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Testing Innocence

By now you have probably heard that various Bonny Island bribery defendants were sentenced last week.  As noted in this DOJ release:

Albert Stanley (a former chairman and CEO of Kellogg, Brown & Root, Inc.) was sentenced to 30 months in prison, ordered to serve three years of supervised release and to pay $10.8 million in restitution to KBR, the victim of a separate kickback scheme Stanley engaged in;

Jeffrey Tesler (a U.K. citizen and agent of the TSKJ joint venture at the center of the bribery scheme) was sentenced to 21 months in prison, followed by two years of supervised release, and ordered to pay a $25,000 fine in addition to previously forfeiting approximately $149 million.

Wojciech Chodan (a U.K. citizen and former salesman at KBR’s U.K. subsidiary) was sentenced to 1 year of probation and ordered to pay a $20,000 fine in addition to previously forfeiting approximately $727,000.

The Bonny Island bribery conduct the defendants were charged in was massive in scope and involved a decade-long scheme to bribe Nigerian officials to obtain engineering, procurement and construction contracts at Bonny Island Nigeria valued at more than $6 billion.

As detailed in this previous post, the corporate Bonny Island bribery enforcement actions resulted in approximately $1.6 billion in DOJ/SEC fines and penalties.  The DOJ’s press release announcing the sentences states as follows.  “Today’s prison sentences for Mr. Stanley and Mr. Tesler mark another important step in our prosecution of those responsible for a massive bribery scheme involving engineering, procurement and construction contracts in Nigeria.  These sentences reflect not only the defendants’ illegal acts, but also their substantial cooperation with the government. As a result of this investigation, three individuals have been convicted of FCPA-related crimes, and five companies in four countries have paid substantial penalties and undertaken significant efforts to enhance their compliance programs.  This case shows the importance the department places on putting an end to foreign bribery.”

Two people that probably have not heard of last week’s Bonny Island bribery sentences are Joel Esquenazi and Carlos Rodriguez – two of the defendants in the Haiti Teleco enforcement action.  As noted in this prior post, in October 2011, Esquenazi was sentenced to 15 years in prison and Rodriguez was sentenced to 7 years in prison.

Was the conduct that Esquenazi and Rodriguez engaged in more egregious than the Bonny Island bribery conduct engaged in by Stanley, Tesler, and Chodan?

Not even close.  According to the DOJ, Esquenazi and Rodriguez participated in a scheme in which their employer, Terra Telecommunications Inc. paid $890,000 to shell companies to be used for bribes to Haiti Teleco officials to receive preferred telecommunications rates.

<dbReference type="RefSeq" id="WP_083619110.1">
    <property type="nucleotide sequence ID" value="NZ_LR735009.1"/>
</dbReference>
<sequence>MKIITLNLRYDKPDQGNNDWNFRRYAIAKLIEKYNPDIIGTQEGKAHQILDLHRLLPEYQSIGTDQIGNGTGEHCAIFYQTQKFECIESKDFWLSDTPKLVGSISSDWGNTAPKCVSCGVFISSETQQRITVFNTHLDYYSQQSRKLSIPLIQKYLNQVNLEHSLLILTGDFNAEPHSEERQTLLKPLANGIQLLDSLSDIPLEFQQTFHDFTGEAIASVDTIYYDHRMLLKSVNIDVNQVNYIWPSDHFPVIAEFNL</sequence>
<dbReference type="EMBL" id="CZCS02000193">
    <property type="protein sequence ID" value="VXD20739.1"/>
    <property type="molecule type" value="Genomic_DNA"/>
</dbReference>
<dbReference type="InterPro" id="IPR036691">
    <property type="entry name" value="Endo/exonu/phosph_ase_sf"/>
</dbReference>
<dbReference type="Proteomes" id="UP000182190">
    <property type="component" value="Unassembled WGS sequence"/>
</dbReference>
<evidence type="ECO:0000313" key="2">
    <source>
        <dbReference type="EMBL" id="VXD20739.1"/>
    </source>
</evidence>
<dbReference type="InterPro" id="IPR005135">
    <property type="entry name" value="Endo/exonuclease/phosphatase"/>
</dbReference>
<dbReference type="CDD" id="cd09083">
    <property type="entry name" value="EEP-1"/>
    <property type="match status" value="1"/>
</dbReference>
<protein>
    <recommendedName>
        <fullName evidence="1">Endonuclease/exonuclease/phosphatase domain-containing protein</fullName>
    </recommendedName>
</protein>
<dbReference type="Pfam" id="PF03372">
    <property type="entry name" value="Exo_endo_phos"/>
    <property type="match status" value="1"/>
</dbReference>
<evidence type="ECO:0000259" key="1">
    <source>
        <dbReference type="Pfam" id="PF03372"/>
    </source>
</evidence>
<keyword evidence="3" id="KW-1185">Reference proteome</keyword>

So what did Esquenazi and Rodriguez do to receive a significantly longer sentence than the defendants charged in connection with one of the largest bribery schemes ever under the FCPA?

Esquenazi and Rodriguez tested their innocence.  They exercised their constitutional right to a trial, put the DOJ to its burden of proof, and were convicted by a jury (their appeals are pending).

Professor Ellen Podgor notes in White Collar Innocence:  Irrelevant in the High Stakes Risk Game (here) as follows. “Our existing legal system places the risk of going to trial, and in some cases even being charged with a crime so high, that innocence and guilt no longer become the real considerations;” rather, “maneuvering the system to receive the least onerous consequences may ensure the best result for the accused party, regardless of innocence.”  In the article, Professor Podgor details several stories involving disparate criminal sanctions and states “the real moral of these stories is not whether the punishment was warranted, but rather the appropriateness of the level of risk that one has to take to proceed to trial, and the chilling effect of the high risk caused by the ―trial penalty.”  Podgor notes that “iinnocence becomes irrelevant as the real question becomes whether it is worth the risk of testing an innocence claim.”

Esquenazi and Rodriguez were found guilty by a jury.  However, the greatest factor in their sentences is likely that they tested their innocence.  In contrast, Stanley, Tesler, Chodan pleaded guilty and cooperated (although Tesler and Chodan did fight extradition for several years) and received substantially shorter sentences for engaging in much more egregious conduct.

Is this justice or is this merely knowing how to play a game?  Were Stanley, Tesler, and Chodan sentenced too lightly or were Esquenazi and Rodriguez sentenced too harshly?  What is the message sent to future FCPA individual defendants who might want to test their innocence?

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